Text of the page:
Healthcare Workers Who Say No to Vaccine May Not Get Unemployment
Healthcare workers who lose their jobs after refusing to get the COVID vaccine may not be able to collect unemployment benefits.
Healthcare workers are required to be fully vaccinated against COVID-19 by the end of October. Governor Janet Mills' mandate states that any healthcare worker who doesn't get the vaccine will lose their job.
Now, labor officials say that any healthcare workers who lose their jobs due to non-compliance with the mandate may not be eligible for unemployment. Typically, any worker who loses their job over a refusal to comply with their employer's requirements does not qualify for benefits. This would include the requirement to be vaccinated against COVID-19. According to the AP, Maine Department of Labor spokesperson Jessica Picard explained the update on Thursday.
Refusing to comply with an employer's policies, including a health or safety policy, typically disqualifies a person from being eligible to receive unemployment benefits.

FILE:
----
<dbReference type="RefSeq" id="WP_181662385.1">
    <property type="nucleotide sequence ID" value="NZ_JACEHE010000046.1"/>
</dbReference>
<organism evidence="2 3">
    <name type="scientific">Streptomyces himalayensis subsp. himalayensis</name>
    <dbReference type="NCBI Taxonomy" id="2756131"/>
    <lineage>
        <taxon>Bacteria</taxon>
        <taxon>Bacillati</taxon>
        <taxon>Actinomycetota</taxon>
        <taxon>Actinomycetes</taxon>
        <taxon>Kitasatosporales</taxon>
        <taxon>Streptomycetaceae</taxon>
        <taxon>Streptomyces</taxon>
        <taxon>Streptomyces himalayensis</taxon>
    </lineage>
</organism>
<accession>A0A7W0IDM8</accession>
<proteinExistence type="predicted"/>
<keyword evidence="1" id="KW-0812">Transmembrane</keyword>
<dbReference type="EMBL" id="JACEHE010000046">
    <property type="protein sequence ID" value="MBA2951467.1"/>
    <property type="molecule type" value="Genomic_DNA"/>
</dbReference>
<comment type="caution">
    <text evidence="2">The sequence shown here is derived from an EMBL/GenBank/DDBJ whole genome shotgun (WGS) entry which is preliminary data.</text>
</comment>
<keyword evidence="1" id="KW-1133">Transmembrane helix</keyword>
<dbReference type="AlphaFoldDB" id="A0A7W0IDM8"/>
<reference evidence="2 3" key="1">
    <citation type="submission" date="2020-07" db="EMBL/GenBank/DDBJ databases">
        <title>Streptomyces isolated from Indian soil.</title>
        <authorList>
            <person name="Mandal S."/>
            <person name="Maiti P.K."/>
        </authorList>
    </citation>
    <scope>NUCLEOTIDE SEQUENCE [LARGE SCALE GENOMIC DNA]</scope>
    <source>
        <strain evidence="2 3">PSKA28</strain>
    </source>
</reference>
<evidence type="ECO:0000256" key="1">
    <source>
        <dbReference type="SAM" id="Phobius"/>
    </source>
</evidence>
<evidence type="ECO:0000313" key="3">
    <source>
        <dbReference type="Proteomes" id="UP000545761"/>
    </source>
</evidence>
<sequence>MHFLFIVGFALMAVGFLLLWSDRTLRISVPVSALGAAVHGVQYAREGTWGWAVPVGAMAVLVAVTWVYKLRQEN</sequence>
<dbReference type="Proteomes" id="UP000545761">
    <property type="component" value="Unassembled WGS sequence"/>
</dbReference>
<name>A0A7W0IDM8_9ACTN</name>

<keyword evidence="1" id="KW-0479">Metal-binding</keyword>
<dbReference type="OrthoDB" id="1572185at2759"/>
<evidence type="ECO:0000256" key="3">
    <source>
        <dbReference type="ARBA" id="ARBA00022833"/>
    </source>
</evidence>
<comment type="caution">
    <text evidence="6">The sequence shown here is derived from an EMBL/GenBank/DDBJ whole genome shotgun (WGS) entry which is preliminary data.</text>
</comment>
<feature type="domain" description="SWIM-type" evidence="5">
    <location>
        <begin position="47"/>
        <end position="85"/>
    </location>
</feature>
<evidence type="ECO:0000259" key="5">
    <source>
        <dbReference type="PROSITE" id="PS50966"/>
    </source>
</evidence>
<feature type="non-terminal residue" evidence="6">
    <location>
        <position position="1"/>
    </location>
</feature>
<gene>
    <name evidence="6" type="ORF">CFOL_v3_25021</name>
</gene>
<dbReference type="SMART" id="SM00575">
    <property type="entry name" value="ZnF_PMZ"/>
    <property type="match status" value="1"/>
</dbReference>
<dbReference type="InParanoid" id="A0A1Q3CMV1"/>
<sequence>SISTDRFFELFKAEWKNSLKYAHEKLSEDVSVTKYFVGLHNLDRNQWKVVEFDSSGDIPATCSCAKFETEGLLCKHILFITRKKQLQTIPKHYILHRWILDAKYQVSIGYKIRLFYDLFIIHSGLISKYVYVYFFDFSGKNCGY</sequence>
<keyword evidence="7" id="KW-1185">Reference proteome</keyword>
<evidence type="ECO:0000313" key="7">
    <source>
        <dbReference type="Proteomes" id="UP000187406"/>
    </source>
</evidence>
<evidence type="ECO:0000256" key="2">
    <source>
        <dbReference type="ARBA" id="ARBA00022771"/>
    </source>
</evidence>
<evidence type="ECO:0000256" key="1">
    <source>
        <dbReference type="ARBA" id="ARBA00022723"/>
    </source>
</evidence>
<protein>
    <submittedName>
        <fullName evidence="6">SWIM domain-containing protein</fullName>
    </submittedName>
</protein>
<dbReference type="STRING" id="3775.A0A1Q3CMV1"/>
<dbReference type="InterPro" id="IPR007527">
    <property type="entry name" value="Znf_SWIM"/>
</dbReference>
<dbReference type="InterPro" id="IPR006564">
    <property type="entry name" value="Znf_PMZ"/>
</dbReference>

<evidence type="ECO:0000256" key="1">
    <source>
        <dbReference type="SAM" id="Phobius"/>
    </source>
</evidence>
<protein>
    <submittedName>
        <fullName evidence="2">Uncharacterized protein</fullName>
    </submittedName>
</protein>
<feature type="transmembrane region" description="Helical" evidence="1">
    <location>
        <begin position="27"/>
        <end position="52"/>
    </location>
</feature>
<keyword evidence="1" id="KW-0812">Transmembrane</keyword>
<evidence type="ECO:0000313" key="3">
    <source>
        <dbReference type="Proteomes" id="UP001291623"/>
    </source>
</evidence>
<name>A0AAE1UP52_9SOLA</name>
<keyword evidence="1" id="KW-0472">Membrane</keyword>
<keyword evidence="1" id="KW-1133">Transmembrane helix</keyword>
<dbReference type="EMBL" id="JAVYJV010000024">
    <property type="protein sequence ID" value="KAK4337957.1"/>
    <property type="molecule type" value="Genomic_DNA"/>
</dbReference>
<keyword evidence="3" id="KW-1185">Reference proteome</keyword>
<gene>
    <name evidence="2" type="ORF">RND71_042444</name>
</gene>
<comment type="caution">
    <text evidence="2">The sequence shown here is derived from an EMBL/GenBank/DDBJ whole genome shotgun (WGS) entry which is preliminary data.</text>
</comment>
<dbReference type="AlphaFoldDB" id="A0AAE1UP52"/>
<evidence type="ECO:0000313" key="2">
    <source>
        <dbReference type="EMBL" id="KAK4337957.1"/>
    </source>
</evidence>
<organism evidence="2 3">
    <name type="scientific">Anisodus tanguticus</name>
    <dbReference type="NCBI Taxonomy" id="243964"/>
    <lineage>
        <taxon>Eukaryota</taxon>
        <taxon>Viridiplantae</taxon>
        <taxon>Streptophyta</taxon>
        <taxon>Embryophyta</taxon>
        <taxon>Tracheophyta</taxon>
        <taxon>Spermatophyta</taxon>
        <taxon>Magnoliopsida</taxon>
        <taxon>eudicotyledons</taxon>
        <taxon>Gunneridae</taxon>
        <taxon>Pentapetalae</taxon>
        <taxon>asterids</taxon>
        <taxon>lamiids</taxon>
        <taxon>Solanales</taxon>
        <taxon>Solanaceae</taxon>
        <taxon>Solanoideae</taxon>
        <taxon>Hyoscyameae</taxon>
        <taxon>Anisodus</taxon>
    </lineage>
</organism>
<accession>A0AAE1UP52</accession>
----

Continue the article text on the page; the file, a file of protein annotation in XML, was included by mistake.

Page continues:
She went on to say that healthcare workers who have lost their jobs should still file for benefits, because each unemployment claim will be reviewed, on a case-by-case basis.
Appeals to stop the mandate have fallen on deaf ears, as a federal judge refused to put an end to it earlier this week. Many healthcare workers have already quit their jobs, rather than get the shots. Central Maine Medical Center in Lewiston closed one department and started curtailing admissions because of staffing shortages. State agencies are working with healthcare facilities around the state, to help them deal with reduced staff.
Governor Mills announced the mandate on August 12th, for hospitals, nursing homes, dental practices, and shelters. There's a medical exemption but there are no religious or philosophical exemptions.